The April Fool
When I was a young teenager growing up in Southern California my dad used to listen to an oldies radio station all the time. I was accustomed to hearing his classic favorites blaring from the garage when he worked in there building or repairing things or continuing his never-ending battle to keep the California dust off his truck. One day, he went to the garage and turned on the radio and got ready to start working only to find - in place of the classic - NEWS! His favorite station had apparently made the decision to switch an all-news, all-the-time format. He was not a happy man. Neither were many of the listeners who called in all day long to complain to the DJs about the formatting decision. The DJs explained repeatedly station research had shown more people were interested in hearing a steady stream of news than in listening to oldies and a competitive market like radio was driven by marketing demands.
It wasn’t until late in the afternoon when they finally broke into a newscast with a loud “April Fools!” proclamation, ending the agony for the oldies’ fans. I didn’t particularly care what the station played, but at the end of the day it was obvious the listeners were both happy and irate.
That’s how it is with April Fools Day. There is a certain element of deception that has to occur in order for a prank to succeed and if the deceiver does a good job it can be very irritating for the victim. Makes me realize some people just have a knack for that type of deceit. Today Google has put forth an entire new concept for searching called “Google Nose”. I only briefly glanced at it but I’m pretty sure if one digs deep enough it will be discovered it is a rather elaborate April Fools Day scheme. They did a quite convincing job building a web presence for Google Nose.
It illustrates a point for me, though. I wonder how many people will believe it is possible, even for a few minutes, to conduct an online search through smell? It is no wonder we go down so many paths and make so many crazy choices in this life. Sometimes the right presentation can make the very wrong choice seem alluring and good. It would be nice to think everything and every person we encounter is exactly what they say they are, but sadly, there is deceit in the world. I know I have often made choices that seemed good at the time and only later realized they were exactly the wrong choices for me. I was fooled, I guess. I was the April fool even though it wasn’t April.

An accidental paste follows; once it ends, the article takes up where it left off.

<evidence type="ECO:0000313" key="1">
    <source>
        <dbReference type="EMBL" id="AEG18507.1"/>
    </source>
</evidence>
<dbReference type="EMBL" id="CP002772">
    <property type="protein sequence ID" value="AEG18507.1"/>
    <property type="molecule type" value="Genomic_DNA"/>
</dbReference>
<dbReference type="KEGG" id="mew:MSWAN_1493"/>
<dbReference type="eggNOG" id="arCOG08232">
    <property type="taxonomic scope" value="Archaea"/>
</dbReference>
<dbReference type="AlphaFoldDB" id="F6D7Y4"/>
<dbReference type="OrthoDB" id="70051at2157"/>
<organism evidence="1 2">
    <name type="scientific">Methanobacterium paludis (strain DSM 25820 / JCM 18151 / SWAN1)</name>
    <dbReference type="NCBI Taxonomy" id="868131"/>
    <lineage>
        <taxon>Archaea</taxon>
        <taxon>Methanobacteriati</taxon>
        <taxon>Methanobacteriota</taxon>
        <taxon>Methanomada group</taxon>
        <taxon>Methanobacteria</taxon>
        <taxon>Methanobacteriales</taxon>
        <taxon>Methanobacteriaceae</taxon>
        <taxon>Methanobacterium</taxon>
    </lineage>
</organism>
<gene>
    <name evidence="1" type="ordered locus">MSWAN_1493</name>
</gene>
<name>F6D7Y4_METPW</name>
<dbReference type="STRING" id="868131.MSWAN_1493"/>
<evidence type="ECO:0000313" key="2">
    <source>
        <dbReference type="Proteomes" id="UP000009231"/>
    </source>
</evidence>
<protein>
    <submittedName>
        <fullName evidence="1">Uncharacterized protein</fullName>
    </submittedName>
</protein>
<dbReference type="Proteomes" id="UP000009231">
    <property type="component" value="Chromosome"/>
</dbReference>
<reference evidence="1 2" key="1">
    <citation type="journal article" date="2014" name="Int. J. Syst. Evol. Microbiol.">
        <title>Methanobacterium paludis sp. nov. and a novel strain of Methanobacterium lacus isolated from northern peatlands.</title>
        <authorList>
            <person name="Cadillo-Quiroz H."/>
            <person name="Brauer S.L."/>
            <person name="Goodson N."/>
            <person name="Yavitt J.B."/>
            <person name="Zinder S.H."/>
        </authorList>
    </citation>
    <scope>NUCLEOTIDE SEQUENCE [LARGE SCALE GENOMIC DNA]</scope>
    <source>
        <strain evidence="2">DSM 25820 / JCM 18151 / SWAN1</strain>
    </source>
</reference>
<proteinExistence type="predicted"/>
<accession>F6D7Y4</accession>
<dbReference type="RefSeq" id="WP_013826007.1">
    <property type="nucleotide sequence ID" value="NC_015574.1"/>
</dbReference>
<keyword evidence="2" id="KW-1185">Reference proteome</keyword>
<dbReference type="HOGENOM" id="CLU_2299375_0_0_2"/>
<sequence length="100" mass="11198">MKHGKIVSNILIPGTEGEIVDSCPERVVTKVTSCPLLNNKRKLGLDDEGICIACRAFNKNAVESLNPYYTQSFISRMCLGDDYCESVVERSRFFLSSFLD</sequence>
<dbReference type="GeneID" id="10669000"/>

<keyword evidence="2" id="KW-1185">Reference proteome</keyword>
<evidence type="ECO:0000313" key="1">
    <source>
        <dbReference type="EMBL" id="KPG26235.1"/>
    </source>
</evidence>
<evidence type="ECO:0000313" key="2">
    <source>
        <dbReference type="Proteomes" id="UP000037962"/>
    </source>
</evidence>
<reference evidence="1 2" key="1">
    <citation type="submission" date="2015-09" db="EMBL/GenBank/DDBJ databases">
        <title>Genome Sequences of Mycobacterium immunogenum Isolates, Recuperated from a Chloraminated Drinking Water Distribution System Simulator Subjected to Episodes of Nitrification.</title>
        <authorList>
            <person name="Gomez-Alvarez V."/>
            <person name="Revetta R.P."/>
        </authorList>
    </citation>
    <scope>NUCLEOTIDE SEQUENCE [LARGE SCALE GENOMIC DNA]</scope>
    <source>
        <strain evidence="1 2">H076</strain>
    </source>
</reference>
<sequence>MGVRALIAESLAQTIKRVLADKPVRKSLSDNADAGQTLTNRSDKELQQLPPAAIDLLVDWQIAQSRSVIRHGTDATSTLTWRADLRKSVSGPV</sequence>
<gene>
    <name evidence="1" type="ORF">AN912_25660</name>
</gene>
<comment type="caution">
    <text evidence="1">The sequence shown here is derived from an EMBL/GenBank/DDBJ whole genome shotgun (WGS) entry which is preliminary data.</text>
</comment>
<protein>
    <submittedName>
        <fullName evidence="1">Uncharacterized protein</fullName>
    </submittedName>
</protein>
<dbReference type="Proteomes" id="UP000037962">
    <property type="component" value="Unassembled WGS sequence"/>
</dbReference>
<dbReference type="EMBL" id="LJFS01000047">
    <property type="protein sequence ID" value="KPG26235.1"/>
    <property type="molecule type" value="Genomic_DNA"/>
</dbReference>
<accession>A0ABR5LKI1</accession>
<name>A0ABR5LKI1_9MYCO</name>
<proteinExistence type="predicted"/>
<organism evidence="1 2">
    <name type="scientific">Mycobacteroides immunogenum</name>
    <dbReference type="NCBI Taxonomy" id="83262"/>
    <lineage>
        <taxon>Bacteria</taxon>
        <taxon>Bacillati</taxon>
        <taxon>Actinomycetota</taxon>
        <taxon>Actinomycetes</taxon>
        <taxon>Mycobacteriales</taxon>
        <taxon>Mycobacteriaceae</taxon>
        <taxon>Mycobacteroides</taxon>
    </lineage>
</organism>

It is a futile endeavor to dwell on those choices and beat myself up - it is far more important to learn and grow from them. I once threw my lot in with a leader who was not a gifted leader, in fact, there was some corruption involved, but I ignored it. I threw myself wholeheartedly into helping the organization achieve success while ignoring red flags all over the place (I thought I could fix them). Zeal is great and can help carry a vision a long way, but in the end the integrity of the people involved with the cause make or break it. It is important to allow discernment to rule the day and no matter how much I believe in a cause, I will never blindly follow any individual again. When red flags come up - I will heed their warning and proceed with extreme caution. Fool me once shame on you, fool me twice and...I deserve what I get I suppose.
And if I don’t learn from experiences like that one, I become a fool. The Bible addresses foolishness in several different verses. Proverbs 1:7 says, “The fear of the Lord is the beginning of knowledge, but fools despise wisdom and instruction.” This tells me in order not to be a fool I must cherish wisdom and instruction - and learn from my mistakes. Part of learning from my mistakes is being able to admit I make mistakes and doing what I can to fix them. In the instance where I followed the leader who lacked integrity, I finally separated myself from the organization. Then I began a long period of prayer as I considered the things I did as a worker under that leadership. I realized and acknowledged there were people I had hurt and I needed to apologize to in order to really grow from the unfortunate experience. I swallowed my pride and reached out. In some cases, it worked out quite well, I found restoration and forgiveness. In others, I was rejected and had to content myself with knowing I tried to right the wrongs I had committed.
Sometimes the hardest aspect of dealing with my major mistakes is being able to forgive myself. And that is foolish. because I should forgive my own mistakes. Instead, I head down a crazy path in my mind in which I punish myself over and over for the mistakes I have made. That is foolishness, because the Bible promises if I have repented and sought forgiveness for my sins, they have been forgiven and forgotten and will not be remembered by God at all. When I keep dredging them up, I am foolishly ignoring the promises of the Bible and I am the only one who suffers for it. It is punishment I bring onto myself and not punishment ordained by God.
I don’t want to be a fool and I don’t plan to be easily fooled in the future. I love to get involved and will support my friends in pretty much any endeavor, but I always do so with discernment and caution. It took me a long time of prayer and seeking God before I was ready to move forward with The Torch. I promise we proceed with caution and care and bathe our decisions in prayer even now.
No more April fool on me.
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